As you can probably tell from the emphasis on equipment-related issues, the focus of this book is on identifying equipment-related causes of failure. As such, it takes a very "engineering" outlook of Root Cause Analysis. While there is some, brief, discussion of non-equipment related failure causes (such as inappropriate operation etc.), this discussion is really not satisfactory enough for a book that aims to be a reference book on Root Cause Analysis. Given that recent NOSA statistics have indicated that over 70% of industrial safety incidents, for example, are caused by Unsafe Actions, not Unsafe Conditions - and that aviation safety statistics indicate that less than 15% of air crashes are caused by equipment failure, any Root Cause Analysis approach that focuses almost exclusively on equipment-related causes of failure will not satisfactorily address many, significant failures.
Also consistent with this "engineering" approach to Root Cause analysis is a strong focus on the analysis being conducted by a sole analyst who collects information by interview process and other means, and who then writes a report which "solves" the problem. Implementation issues are not discussed - and the reality is that this approach is a highly ineffective way of creating a "learning" organization so that failures do not recur.
In summary, if you were planning to buy this as your sole guidebook on how to perform root cause analysis, this book has some major weaknesses. It's strongest point, however, are the Equipment Design and Troubleshooting Guides, which may act as a useful reference guide for less experienced engineers.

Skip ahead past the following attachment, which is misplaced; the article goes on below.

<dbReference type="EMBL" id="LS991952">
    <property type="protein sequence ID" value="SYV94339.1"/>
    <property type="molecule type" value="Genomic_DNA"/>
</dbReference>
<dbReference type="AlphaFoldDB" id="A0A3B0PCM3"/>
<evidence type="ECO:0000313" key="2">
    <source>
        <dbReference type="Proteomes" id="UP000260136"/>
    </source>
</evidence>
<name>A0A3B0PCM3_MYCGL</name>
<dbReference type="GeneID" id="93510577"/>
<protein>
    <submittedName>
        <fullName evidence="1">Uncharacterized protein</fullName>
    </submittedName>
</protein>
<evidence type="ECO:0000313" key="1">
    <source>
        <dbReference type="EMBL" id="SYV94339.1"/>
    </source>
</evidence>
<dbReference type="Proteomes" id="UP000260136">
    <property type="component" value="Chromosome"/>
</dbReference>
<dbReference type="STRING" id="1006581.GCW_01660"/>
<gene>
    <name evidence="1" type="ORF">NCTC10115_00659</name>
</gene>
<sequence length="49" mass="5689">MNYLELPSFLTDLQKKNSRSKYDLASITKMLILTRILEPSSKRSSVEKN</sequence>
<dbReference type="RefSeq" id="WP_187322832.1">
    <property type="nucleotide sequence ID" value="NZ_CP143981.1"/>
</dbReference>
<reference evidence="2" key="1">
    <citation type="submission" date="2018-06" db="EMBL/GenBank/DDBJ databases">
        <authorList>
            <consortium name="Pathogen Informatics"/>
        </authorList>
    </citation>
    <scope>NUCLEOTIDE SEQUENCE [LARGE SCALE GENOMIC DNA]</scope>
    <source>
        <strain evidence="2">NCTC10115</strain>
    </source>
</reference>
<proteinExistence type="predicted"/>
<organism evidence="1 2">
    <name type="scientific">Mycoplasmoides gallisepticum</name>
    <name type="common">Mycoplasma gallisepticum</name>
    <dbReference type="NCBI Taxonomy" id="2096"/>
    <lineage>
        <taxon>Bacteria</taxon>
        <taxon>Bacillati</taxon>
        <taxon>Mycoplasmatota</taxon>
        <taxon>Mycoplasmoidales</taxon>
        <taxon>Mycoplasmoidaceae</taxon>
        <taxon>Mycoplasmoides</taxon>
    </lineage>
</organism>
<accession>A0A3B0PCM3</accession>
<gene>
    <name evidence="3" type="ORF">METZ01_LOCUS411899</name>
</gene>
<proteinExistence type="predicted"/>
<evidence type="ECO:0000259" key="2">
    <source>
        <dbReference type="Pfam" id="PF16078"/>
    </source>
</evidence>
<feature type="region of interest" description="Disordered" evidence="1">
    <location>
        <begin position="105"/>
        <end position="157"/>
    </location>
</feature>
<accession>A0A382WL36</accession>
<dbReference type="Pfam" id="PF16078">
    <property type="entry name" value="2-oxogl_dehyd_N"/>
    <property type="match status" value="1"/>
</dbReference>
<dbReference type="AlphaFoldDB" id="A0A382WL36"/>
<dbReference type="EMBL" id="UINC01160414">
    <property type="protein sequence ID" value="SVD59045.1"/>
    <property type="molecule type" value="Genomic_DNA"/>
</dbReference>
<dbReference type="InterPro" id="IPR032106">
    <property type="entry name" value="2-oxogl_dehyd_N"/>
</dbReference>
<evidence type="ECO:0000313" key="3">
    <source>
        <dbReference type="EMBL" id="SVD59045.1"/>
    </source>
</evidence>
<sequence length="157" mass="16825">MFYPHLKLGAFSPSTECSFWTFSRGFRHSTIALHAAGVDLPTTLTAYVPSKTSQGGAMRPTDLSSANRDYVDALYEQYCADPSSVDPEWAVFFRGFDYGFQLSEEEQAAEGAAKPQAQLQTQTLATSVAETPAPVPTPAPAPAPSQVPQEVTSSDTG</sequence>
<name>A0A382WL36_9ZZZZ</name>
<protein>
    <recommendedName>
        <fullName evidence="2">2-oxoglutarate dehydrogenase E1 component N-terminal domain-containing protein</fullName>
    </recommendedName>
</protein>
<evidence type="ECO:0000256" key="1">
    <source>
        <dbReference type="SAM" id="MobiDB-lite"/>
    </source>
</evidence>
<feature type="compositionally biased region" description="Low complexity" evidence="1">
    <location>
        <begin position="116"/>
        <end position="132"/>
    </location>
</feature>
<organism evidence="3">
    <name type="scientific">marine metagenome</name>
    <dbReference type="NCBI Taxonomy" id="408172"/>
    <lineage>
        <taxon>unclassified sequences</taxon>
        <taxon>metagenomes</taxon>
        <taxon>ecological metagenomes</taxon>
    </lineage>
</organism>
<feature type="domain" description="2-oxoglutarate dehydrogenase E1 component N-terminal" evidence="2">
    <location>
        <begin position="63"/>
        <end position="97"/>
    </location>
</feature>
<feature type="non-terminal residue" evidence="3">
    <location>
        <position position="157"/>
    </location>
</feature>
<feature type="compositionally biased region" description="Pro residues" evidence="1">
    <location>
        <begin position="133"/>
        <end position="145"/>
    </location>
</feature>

You can purchase this book through amazon.com (and simultaneously support the Plant Maintenance Resource Center) by visiting www.amazon.com/exec/obidos/ASIN/0750671580/themaintenanreso.
Alternatively, two other books which we prefer as Root Cause Analysis texts are Apollo Root Cause Analysis - A New Way Of Thinking by Dean Gano, which was reviewed in M-News Edition 16(http://www.plant-maintenance.com/edition16.shtml#REVIEW), and Root Cause Analysis, by Latino & Latino, reviewed in Edition 14 (http://www.plant-maintenance.com/edition14.shtml#REVIEW).
For details on all of these books, and many more, visit http://www.plant-maintenance.com/maintenance_books.shtml.
In place of the usual Engineering Humor, the following story tickled my fancy.
Five cannibals get appointed as internal change agents in a company. During the welcoming ceremony the boss says: "You're all part of our team now. You can earn good money here and you can go to the cafeteria for something to eat. So don't trouble any of the other employees."
The cannibals promised not to trouble the other employees. Four weeks later the boss returns and says: "You're all working very hard and I'm very satisfied with all of you. One of our janitors has disappeared,however. Do any of you know what happened to him?"
The cannibals diaavowed all knowledge of the missing janitor. After the boss has left, the leader of the cannibals says to the others: Which of you idiots ate the janitor?"
A hand raises hesitantly, to which the leader of the cannibals says: "You idiot! For four weeks we've been eating Team Leaders, directors, vice presidents and Project Managers so no-one would notice anything and you have to go and eat the janitor!"
Wishing you all a joyous festive season, and a prosperous New Year. All feedback, comments and contributions to future editions are very welcome (as are enquiries about sponsorship of this newsletter).